Ever go to a gig and catch a whiff of bullshit in the air? Yeah, you know – the band can play, the songs are OK, they tick the right boxes. It’s loud and hard enough. . . but you find yourself wondering why people are applauding, because something essential is missing. There’s no sense of commitment, no sense of danger, no sense of urgency. It’s just a band and a crowd going through the motions. This is not something that ever happens at a show by HITS.
A friend of mine from HITS’ hometown of Brisbane, Australia had been telling me for ages that I HAD to see this band. So in May 2012, I found myself in Brittany, France, watching HITS tear up Le Vauban in Brest. And the next night, flooring a capacity crowd at the legendary rock venue Le Galion in Lorient. And the next night, rattling the stone walls of a tiny venue in Lannion. The gigs were staggering, and the Bretons and I were blown away. Frontman “Evil” Dick Richards is a hell of a performer, but you can tell it’s not artifice – he is genuinely driven to pour absolutely everything into a show. Tamara Dawn Bell and Stacey Coleman are a devastating twin-guitar attack, while bassplayer Andy Buchanan and drummer Gregor “Samoa” Mulvey are one of the best rhythm sections ever to shake a foundation. There are only a handful of bands in the world worth seeing three nights in a row, but by Jesus F Christ, HITS are certainly one of them.
This month, HITS release their second album, Hikikomori (a Japanese word for acute social withdrawal), and it’s a remarkable distillation of their live brilliance. Produced by Radio Birdman/New Christs frontman Rob Younger – an obvious influence on Evil Dick – it achieves a level of consistency that surpasses their excellent 2009 debut Living With You is Killing Me. Five years is a long time between drinks, but it has been worth the wait.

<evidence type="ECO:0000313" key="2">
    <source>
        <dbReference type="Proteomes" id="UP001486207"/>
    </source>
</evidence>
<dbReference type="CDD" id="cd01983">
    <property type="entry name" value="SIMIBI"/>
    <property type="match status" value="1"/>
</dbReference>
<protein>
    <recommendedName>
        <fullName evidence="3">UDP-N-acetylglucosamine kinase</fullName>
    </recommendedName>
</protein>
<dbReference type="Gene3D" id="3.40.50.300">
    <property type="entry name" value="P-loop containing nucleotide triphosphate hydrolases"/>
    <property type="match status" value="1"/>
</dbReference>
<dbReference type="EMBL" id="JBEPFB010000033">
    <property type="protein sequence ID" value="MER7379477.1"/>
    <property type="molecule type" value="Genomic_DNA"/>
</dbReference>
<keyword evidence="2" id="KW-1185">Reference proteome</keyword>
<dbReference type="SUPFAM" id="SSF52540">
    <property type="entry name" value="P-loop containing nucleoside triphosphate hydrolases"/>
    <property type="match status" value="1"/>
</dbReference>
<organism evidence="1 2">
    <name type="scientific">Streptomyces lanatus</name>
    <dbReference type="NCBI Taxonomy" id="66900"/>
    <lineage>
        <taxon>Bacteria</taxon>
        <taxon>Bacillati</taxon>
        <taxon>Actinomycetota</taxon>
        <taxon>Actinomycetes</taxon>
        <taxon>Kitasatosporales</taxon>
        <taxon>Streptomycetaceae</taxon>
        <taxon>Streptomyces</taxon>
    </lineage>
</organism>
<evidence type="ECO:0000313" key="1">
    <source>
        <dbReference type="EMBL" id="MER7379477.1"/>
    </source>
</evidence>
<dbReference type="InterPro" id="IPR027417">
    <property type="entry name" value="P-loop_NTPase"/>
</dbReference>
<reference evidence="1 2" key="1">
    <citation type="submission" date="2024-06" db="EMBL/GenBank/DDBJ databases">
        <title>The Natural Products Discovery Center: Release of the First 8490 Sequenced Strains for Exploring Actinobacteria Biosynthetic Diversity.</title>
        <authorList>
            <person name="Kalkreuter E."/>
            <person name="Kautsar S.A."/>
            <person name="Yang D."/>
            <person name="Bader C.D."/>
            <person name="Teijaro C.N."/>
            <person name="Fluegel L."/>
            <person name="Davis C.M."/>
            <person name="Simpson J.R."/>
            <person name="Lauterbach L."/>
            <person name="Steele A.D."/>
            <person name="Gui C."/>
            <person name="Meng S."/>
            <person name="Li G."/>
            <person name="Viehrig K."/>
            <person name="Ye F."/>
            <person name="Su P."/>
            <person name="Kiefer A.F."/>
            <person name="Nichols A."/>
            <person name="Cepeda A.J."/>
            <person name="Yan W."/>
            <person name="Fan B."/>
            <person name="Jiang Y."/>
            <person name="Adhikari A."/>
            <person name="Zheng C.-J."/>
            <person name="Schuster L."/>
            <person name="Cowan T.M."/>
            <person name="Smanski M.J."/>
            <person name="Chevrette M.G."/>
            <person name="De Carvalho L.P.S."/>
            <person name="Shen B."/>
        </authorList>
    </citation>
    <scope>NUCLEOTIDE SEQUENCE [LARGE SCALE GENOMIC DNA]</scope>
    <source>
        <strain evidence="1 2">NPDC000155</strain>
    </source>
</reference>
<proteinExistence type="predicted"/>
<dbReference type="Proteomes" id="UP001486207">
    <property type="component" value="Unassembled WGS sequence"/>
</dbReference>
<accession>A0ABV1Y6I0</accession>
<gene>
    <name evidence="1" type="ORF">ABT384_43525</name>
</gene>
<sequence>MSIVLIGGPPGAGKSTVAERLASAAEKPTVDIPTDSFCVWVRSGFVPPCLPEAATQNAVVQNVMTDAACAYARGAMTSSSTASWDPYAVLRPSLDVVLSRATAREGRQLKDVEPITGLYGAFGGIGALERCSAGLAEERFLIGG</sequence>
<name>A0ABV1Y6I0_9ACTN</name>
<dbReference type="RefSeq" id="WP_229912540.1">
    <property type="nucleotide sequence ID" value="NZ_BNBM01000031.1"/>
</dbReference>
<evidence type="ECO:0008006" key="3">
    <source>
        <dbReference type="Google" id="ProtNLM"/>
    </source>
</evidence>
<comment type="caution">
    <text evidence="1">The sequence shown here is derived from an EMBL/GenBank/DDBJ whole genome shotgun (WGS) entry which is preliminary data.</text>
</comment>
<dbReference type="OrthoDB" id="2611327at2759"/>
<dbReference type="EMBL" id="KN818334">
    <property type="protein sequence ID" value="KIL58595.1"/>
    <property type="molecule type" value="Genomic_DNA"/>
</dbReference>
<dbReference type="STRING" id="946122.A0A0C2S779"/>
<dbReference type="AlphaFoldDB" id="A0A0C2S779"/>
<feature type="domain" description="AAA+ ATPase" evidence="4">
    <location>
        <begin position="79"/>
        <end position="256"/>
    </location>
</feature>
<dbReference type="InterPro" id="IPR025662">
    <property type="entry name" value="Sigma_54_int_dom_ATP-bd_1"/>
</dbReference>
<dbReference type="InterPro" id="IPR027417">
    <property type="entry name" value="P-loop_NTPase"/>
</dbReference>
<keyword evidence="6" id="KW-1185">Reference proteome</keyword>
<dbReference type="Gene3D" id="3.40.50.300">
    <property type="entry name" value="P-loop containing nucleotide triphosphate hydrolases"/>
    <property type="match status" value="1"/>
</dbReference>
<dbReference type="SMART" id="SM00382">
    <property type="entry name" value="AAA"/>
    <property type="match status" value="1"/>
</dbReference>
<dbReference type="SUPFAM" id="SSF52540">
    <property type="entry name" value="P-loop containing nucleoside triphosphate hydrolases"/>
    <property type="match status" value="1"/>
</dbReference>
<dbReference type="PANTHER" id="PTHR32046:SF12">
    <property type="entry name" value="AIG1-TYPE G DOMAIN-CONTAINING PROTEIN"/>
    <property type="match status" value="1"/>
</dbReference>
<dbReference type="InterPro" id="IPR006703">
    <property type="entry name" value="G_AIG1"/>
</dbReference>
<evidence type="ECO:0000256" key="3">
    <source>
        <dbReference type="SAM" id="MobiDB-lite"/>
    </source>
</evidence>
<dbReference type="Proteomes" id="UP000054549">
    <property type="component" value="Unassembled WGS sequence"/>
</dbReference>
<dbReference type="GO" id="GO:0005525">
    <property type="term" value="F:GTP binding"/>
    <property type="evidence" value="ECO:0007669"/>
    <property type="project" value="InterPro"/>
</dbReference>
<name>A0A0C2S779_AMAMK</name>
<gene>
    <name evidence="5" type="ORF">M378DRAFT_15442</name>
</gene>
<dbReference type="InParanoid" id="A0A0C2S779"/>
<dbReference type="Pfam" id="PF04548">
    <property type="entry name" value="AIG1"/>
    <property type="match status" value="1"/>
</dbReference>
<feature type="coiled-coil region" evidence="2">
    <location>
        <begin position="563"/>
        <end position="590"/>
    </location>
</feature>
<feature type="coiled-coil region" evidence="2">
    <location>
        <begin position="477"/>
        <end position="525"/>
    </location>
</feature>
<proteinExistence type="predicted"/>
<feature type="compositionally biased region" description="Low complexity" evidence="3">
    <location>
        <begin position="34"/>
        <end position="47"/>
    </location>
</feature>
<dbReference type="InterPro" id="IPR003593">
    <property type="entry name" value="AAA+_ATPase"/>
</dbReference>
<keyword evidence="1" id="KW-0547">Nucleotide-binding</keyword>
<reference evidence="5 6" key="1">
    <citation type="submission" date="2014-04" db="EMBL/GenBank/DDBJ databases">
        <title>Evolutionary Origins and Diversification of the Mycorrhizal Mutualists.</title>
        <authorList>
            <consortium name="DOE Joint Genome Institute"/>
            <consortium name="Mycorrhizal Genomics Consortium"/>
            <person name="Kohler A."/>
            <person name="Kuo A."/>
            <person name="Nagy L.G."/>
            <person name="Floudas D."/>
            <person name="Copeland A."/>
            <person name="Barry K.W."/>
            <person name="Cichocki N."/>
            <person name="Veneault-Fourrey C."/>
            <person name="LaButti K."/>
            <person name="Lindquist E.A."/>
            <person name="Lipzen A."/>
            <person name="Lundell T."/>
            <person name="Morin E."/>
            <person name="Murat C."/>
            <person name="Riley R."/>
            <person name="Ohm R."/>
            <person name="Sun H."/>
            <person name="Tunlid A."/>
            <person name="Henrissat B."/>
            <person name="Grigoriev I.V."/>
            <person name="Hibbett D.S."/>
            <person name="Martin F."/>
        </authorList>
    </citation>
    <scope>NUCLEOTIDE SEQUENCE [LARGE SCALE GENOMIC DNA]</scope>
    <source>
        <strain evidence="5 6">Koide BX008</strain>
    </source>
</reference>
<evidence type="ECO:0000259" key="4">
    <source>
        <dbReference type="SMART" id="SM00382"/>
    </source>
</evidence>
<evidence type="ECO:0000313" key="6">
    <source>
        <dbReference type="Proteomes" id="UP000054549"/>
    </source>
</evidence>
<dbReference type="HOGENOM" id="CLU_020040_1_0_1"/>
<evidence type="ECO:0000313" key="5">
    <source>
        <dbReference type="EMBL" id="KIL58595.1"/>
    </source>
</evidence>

“On the road to rock’n’roll, there’s a lot of wreckage in the ravine,” Joe Strummer once sang. Lyrically, HITS drive dangerously close to the edge, as in the opener ‘Bullet Train’ – a tale of hostility, violence and sex kits that leads Evil Dick to conclude “this is terminal, baby”. Once you’re on this ride, there’s no getting off.
‘Jesus F Christ’ struts like Mick Jagger experiencing a psychotic reaction, and still remains loud and libidinous. The sinister riff of ‘Bitter and Twisted’ bursts into the room menacingly, looking for an excuse to cause trouble and finding it. It’s a descent into a maelstrom of madness, a study in self-loathing without ever wallowing in self-pity, ending with a cataclysmic series of howls and an apocalyptic guitar squall outro that both disturbs and amazes. If this sounds like confrontational listening, it certainly is, but it’s also incredibly cathartic – music for people who could identify with ol’ Charles Bukowski when he said: “Some people never go crazy. What truly horrible lives they must lead.”
‘Disappointed’ is jangly guitar glory, slightly reminiscent of Straitjacket Fits with Shayne Carter at his lyrically cutting best. Dealing with the crushing weight of other people’s expectations, it emerges battered but triumphant. ‘Up in The Air’ is as close as HITS will ever get to a song you could play in a convertible with the top down – after you’ve crashed it and the police have been called.
‘G-Banger’ and ‘Loose Cannons’ pile on the riffs and the tales of misdeeds and consequences – ferocious songs that highlight the guitar work and harmonies of Bell and Coleman. They play it fairly straight with a cover of Joy Division‘s ‘Shadowplay’, losing none of the original’s hair-trigger tension, but the ferocious delivery makes it sound something like Sonic’s Rendezvous Band in full flight.
The closer, “Lost in the Somme”, is a five-minute epic saluting a late soldier – Evil Dick’s great-grandfather, who died in France in World War I. It’s a meditation on how a forbear you never met can still be an important figure in your life, starting out at breakneck, scattergun speed before tumbling into the trenches and rising phoenix-like on the back of an astonishing riff. Despite the song’s length, it ends up seeming all too brief, like so many lives of the fallen.
HITS’ commitment to their cause is total, and Hikikomori grows in stature with each listen. I, for one, will be listening to it as long as my ears work. Let’s just hope that we get to see them play live in Norway next time they come to Europe.